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Capping the benefit

Karen Buck on the homelessness, poverty and social dislocation arising from housing support cuts.

It looks like an easy target, of course. Even those prepared to defend the case for keeping a roof over the head of families in areas like inner London are not necessarily seeking to make the case for handing over large sums of public money to private landlords.  A cluster of media stories about workless households in attractive homes in expensive neighbourhoods, and that is it- time for a fundamental policy review!

Hence the government decision to introduce new caps on the total amount payable through the Local Housing Allowance system to private tenants - one of a package of cuts to Housing Benefit coming in from April onwards.

But reality is rarely as simple as government wants it to be, and that is certainly the case here.

Perhaps the most important thing to be said about the deep cuts which will soon start affecting private tenants is that the 'cap' on maximum allowances, which has occupied so much of the media attention, represents the merest sliver of the total savings. By far the larger cuts (rising to £415 million) come from entitlements for private tenants across the whole country, as they will be allowed to get assistance with rented property in only the cheapest 30% of each local area, rather than the cheapest 50% as now.  The de facto inner London cap saves a much smaller £65 to £70 million.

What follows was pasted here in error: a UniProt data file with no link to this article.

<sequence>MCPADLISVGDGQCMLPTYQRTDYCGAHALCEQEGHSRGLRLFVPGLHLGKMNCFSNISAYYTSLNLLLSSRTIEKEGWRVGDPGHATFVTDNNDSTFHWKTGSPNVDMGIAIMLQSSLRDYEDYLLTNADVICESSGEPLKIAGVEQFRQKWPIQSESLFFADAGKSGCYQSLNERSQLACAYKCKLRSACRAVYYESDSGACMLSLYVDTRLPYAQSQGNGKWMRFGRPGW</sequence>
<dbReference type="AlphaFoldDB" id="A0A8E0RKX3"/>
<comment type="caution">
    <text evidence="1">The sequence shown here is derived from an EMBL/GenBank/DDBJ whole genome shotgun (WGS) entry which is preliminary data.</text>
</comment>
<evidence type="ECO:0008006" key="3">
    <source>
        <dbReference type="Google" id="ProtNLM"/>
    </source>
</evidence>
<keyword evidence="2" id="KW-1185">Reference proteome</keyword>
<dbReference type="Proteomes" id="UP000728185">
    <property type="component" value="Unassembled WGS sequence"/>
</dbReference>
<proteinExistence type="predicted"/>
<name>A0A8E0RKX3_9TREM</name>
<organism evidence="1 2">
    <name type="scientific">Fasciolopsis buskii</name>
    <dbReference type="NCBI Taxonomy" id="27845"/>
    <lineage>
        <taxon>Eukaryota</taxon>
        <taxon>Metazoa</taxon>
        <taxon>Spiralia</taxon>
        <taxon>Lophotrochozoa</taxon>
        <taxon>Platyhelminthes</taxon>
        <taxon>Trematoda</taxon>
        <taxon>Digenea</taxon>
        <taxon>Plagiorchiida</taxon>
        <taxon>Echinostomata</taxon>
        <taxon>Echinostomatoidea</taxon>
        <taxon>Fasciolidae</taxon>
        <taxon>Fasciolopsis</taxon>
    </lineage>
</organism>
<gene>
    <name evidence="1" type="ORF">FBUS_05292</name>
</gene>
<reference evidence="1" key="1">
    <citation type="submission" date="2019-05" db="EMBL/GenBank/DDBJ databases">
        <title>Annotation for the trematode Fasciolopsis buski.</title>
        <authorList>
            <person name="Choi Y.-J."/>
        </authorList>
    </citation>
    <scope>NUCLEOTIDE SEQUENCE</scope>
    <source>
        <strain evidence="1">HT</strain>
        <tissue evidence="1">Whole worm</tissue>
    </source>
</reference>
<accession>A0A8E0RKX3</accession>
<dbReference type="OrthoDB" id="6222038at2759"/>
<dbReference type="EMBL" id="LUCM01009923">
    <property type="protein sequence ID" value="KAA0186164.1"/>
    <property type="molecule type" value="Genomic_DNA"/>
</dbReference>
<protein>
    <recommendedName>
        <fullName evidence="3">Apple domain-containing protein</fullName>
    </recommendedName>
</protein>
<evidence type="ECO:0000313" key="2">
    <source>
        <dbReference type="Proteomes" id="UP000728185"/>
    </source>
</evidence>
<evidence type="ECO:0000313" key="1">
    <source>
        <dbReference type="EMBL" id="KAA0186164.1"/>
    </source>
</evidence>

Tenants receiving Local Housing Allowance, close to half of whom are either in employment or moving in and out of the labour market, will suffer real pain in almost every region of the UK.  Nor are the consequences simply personal- the OECD criticised the policy on the grounds that it could reduce labour mobility just when the economy needed it most. A crackdown which, for example, pushes workers and potential workers out of areas with employment prospects and towards lower cost areas without job opportunities makes little sense.

Government ministers repeat the mantra that Housing Benefit expenditure is 'Out of control', quoting the increase in spending over the past decade. It will, indeed, be possible to quote eye-watering figures for rentals in places like London and South East, and find some unsympathetic examples  which no sensible person would want to defend, to support the case for radical surgery,

Yet cooler analysis provides grounds for caution. Recent rises in expenditure have, in fact, reflected changes in caseload, as larger numbers of low-paid working households and the unemployed have turned to Housing Benefit to ensure that a drop in earnings doesn't also mean losing their home. This is exactly what a modern social welfare system is meant to do, provide support and security for people during difficult times.